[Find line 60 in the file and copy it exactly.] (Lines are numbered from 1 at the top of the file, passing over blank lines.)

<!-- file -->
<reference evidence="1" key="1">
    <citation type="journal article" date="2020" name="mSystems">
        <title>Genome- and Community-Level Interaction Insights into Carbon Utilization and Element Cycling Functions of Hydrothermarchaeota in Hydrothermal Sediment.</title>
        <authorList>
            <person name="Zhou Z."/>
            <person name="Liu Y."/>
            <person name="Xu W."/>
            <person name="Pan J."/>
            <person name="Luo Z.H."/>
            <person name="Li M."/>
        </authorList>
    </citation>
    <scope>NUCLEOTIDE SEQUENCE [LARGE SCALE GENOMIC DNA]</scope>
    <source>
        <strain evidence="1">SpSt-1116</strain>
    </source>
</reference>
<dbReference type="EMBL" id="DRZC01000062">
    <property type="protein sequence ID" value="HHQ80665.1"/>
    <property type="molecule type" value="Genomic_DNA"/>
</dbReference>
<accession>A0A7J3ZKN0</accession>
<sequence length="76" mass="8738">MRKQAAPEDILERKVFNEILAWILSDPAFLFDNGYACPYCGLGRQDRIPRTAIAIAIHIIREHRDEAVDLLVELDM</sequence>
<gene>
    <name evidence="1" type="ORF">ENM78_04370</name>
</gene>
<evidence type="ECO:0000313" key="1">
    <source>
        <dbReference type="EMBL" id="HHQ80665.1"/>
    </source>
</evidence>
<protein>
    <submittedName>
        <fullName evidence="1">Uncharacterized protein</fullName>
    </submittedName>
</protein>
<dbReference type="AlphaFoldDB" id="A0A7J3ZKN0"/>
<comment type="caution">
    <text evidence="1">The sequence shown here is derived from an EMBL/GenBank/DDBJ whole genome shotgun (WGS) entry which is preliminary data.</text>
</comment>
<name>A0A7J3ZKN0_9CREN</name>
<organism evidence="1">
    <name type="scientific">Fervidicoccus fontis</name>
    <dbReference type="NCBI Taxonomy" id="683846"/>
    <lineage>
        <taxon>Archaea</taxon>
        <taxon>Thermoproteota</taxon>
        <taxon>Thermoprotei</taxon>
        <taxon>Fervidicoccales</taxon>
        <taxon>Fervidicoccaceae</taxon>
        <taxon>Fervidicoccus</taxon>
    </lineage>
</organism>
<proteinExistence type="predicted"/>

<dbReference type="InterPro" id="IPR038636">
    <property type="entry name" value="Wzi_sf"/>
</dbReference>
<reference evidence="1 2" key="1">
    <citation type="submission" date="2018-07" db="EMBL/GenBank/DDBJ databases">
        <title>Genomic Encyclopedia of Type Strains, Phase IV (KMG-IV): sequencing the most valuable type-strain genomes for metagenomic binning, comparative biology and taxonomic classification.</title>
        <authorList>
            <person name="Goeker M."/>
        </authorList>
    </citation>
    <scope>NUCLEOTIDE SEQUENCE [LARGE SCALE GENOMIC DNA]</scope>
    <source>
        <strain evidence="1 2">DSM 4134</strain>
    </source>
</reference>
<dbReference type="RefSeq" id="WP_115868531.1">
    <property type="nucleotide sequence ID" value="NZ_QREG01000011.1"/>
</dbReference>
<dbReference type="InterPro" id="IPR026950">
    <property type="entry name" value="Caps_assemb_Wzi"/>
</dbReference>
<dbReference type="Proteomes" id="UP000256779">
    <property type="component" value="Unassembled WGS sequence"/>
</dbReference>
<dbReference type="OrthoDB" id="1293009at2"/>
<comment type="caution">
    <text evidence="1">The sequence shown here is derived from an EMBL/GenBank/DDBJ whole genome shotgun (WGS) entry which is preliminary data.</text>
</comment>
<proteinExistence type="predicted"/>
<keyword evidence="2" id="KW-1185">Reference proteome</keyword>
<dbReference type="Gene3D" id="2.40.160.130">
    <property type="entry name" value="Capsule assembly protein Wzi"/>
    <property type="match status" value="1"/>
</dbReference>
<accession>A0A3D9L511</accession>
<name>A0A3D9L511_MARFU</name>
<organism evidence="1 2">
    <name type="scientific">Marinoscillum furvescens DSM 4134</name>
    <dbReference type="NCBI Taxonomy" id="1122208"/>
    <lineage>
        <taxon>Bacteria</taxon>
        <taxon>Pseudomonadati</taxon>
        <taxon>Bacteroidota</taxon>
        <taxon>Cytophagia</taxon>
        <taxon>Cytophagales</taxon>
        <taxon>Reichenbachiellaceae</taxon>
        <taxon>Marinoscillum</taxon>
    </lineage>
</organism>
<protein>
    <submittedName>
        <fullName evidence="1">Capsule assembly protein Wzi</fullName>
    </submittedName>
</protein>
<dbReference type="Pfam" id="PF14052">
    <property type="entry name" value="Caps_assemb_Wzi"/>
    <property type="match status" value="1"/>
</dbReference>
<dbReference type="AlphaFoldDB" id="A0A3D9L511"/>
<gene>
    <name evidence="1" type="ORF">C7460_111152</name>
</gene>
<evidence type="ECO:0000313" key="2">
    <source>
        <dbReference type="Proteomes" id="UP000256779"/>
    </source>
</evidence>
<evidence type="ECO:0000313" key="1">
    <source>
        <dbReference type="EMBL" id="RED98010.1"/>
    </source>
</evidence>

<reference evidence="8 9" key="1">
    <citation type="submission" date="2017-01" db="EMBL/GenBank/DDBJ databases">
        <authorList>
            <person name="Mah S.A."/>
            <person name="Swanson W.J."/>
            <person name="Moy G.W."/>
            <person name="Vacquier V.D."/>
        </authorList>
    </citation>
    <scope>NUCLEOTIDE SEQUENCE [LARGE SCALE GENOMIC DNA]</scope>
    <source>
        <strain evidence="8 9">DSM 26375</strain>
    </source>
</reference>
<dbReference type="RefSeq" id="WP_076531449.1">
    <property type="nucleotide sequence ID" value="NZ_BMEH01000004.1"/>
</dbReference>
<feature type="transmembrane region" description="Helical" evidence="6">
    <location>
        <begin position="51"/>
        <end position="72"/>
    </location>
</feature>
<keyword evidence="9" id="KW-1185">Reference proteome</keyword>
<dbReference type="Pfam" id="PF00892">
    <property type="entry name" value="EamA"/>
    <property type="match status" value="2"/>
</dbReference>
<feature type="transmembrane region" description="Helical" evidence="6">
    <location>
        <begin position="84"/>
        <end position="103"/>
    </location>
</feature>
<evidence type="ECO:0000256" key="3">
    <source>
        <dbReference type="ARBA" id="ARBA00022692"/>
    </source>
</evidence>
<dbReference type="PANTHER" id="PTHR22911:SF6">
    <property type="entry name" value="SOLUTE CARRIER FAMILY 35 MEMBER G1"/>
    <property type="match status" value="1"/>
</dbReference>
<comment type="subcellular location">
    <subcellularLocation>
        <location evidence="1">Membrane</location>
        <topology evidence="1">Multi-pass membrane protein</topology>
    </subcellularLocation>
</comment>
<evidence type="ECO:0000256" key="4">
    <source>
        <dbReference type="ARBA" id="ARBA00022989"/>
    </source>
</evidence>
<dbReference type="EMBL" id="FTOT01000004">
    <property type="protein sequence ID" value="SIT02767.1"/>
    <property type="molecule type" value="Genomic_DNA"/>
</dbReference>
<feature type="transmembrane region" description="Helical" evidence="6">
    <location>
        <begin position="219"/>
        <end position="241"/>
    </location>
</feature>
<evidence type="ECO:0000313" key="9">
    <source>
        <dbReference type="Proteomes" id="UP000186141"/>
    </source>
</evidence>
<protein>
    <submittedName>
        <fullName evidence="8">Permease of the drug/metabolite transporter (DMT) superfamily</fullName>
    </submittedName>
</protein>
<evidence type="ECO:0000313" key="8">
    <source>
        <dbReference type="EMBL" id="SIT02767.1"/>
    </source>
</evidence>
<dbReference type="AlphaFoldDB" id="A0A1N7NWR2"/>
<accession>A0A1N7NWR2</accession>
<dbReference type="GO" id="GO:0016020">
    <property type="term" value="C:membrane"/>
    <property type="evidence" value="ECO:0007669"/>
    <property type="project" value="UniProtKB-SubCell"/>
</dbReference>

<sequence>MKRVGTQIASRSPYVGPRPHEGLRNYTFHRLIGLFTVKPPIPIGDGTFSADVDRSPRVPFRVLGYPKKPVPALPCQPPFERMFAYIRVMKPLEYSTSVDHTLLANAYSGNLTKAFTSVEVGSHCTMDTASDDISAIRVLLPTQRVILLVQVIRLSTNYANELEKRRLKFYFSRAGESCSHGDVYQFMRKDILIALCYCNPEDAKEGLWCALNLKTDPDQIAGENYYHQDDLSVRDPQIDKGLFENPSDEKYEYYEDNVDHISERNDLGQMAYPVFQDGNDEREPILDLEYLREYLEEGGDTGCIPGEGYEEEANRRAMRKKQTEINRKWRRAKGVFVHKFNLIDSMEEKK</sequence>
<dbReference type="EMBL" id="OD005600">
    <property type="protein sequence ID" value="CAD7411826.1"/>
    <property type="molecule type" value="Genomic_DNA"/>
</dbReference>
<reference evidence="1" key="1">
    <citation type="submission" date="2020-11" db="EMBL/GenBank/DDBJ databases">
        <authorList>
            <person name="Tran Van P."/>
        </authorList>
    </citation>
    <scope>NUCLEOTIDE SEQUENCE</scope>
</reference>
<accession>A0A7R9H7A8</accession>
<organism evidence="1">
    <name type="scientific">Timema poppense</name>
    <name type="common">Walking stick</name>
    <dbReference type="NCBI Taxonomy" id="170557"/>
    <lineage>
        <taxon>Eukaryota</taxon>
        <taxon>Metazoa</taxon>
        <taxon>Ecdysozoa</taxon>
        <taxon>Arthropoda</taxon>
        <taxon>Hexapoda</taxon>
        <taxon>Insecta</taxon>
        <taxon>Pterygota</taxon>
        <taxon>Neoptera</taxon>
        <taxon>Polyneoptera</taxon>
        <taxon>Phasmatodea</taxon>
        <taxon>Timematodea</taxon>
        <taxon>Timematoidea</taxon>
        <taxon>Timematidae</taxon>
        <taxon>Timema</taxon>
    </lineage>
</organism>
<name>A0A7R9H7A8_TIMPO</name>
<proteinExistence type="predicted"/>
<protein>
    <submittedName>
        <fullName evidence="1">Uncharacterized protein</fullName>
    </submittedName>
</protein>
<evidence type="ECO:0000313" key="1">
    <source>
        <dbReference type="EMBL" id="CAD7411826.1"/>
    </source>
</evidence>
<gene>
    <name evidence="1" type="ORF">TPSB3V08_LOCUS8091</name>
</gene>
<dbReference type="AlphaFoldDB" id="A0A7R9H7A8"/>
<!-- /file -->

        <title>Genomic Encyclopedia of Type Strains, Phase IV (KMG-IV): sequencing the most valuable type-strain genomes for metagenomic binning, comparative biology and taxonomic classification.</title>